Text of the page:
I was having a chat with Rich Rogers lately about his fabulous “SWS” (Star Wars Saturdays) series, which he has been doing with great aplomb and great success for several years now. He’s run over a dozen different systems, using a different game each time (but always reskinned as Star Wars), and I figure it’s time we picked his brains about what worked and what didn’t.
Why? So we can have lots of fun doing the same, of course. (I may be personally running “Burned Over” as a Star Wars game on Sunday, so it’s quite immediately relevant to me!)
Anyone else, feel free to jump in, either to ask Rich questions or to share your own ideas and experiences.
My only experience doing this has been with Dogs in the Vineyard. It was a great success and lots of fun. The rules and structure of the game work really well (you just have to reinterpret “Guns” in the escalation schema as “Murder” or “Energy Weapons”).
However, in retrospect, the shape the games took was really much more Dogs in the Vineyard with Star Wars Colour - the gloss and aesthetic was there, and the characters were Jedi rooting out the influence of the Dark Side, but the overall shape of play was, at its roots, DitV.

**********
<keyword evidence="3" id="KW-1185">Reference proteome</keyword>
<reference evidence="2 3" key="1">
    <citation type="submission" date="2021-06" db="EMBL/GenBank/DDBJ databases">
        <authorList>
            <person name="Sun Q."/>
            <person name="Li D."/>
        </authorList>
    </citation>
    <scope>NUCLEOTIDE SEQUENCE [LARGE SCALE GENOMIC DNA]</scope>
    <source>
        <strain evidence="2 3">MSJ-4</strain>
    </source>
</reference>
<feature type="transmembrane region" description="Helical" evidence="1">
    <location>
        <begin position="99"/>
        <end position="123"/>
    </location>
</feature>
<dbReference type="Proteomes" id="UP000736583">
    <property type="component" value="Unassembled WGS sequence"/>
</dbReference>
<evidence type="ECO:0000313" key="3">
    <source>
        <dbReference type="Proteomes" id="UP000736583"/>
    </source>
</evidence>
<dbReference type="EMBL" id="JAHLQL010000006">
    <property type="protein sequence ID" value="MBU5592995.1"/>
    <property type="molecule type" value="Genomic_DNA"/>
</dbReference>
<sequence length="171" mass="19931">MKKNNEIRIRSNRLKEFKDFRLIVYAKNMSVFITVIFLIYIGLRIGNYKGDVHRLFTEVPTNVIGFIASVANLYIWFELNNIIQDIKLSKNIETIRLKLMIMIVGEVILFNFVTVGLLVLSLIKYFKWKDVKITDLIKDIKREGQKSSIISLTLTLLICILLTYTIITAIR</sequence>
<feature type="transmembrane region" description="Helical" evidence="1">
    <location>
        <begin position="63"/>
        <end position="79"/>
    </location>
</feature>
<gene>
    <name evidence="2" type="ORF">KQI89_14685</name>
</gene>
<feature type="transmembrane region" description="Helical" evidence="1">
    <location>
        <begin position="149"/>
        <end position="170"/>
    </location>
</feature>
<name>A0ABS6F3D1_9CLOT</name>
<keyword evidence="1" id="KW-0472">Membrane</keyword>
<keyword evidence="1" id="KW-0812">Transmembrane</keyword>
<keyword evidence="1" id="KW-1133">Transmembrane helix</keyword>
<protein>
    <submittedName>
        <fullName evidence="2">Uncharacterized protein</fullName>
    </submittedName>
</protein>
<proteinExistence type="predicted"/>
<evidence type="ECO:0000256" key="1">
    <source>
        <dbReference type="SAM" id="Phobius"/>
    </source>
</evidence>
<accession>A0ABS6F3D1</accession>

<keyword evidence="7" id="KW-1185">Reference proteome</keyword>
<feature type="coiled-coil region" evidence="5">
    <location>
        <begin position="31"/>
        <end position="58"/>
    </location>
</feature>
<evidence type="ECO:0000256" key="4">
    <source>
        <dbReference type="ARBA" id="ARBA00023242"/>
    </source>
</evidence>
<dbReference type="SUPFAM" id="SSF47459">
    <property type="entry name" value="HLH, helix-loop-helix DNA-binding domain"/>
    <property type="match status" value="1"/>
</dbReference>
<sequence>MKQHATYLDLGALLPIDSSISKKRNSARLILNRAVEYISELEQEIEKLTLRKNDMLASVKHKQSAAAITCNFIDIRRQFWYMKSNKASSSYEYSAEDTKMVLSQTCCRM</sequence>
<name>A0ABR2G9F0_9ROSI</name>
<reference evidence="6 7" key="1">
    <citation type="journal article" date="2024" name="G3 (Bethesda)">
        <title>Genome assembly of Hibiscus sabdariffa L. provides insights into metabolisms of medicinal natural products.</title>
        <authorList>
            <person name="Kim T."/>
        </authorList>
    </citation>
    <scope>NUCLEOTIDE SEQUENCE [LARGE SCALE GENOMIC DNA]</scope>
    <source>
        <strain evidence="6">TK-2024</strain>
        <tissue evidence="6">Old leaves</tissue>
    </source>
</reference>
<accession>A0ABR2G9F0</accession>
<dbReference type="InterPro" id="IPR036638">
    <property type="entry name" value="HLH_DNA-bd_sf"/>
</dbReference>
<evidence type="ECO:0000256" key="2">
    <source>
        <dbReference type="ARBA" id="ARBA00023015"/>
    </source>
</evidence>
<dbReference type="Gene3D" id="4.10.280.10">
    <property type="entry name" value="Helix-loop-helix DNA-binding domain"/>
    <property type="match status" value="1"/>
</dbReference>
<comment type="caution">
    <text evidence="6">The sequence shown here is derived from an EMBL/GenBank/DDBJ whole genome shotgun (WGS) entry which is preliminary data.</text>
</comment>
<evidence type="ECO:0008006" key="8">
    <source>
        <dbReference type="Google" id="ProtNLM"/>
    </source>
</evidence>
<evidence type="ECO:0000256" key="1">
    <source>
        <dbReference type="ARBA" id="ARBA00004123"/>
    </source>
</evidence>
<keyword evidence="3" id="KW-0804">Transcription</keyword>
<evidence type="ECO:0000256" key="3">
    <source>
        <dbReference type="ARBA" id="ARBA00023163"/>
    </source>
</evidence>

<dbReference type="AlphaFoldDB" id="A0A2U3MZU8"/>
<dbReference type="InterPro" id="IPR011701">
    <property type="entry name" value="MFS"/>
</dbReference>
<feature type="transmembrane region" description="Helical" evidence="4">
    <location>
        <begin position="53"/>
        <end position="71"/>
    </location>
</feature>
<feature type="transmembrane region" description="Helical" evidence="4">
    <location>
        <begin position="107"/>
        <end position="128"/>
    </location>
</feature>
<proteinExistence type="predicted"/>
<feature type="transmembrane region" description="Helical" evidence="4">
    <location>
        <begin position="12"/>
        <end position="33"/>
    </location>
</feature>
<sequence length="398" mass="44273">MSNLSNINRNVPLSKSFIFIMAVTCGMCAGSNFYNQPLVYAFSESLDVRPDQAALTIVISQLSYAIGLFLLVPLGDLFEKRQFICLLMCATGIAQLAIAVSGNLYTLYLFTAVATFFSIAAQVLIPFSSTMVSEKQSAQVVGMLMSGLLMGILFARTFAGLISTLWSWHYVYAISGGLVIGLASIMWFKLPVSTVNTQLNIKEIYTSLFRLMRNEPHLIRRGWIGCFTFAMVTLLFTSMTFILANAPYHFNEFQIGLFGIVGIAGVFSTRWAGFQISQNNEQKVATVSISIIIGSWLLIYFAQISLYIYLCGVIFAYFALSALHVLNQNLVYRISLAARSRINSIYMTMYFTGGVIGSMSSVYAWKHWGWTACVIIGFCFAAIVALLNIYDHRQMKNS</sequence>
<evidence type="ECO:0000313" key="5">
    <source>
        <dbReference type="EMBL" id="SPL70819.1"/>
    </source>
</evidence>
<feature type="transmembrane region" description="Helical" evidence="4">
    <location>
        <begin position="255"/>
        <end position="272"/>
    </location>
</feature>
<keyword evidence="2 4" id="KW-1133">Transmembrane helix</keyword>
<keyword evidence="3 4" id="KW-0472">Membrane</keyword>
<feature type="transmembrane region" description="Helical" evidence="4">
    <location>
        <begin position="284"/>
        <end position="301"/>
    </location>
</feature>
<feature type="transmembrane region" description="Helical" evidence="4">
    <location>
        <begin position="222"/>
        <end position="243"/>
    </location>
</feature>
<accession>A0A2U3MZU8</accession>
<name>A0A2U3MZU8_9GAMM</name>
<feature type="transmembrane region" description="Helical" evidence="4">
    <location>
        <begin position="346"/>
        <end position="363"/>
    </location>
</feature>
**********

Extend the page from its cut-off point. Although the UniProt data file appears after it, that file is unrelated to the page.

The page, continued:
This has led to wondering about this whole topic. My own take on that is simply that the Town Creation process in DitV shapes the game so strongly… for a more heavily Star Wars-like experience, you’d need to change the way the GM preps for the game. (Neither is necessarily good or bad; it can be really fun to see how a game system changes your experience of Star Wars, too, which is what happened when we played “Jedi in the Vineyard”. But it’s interesting to consider the possibilities!)
@RichRogers, you wrote the following to me a while back:
That doesn’t surprise me a whole lot! Sure, it’s possible to do a “dungeon crawl” in the Star Wars universe, but the themes and adventures we’re used to seeing in Star Wars films are much wide-ranging and full of personal drama.
However, would it be fair to say that another aspect of the experience which really makes it work is the energy and the ideas that the players bring to the table? More “narrative” systems tend to leave more room or provide more tools for the players to add to the game, and that would probably be a big advantage with a group of enthusiastic Star Wars fans.
Do you feel that covers it, or are there other ways/reasons that you think more story-oriented game systems have given you such consistently positive experiences?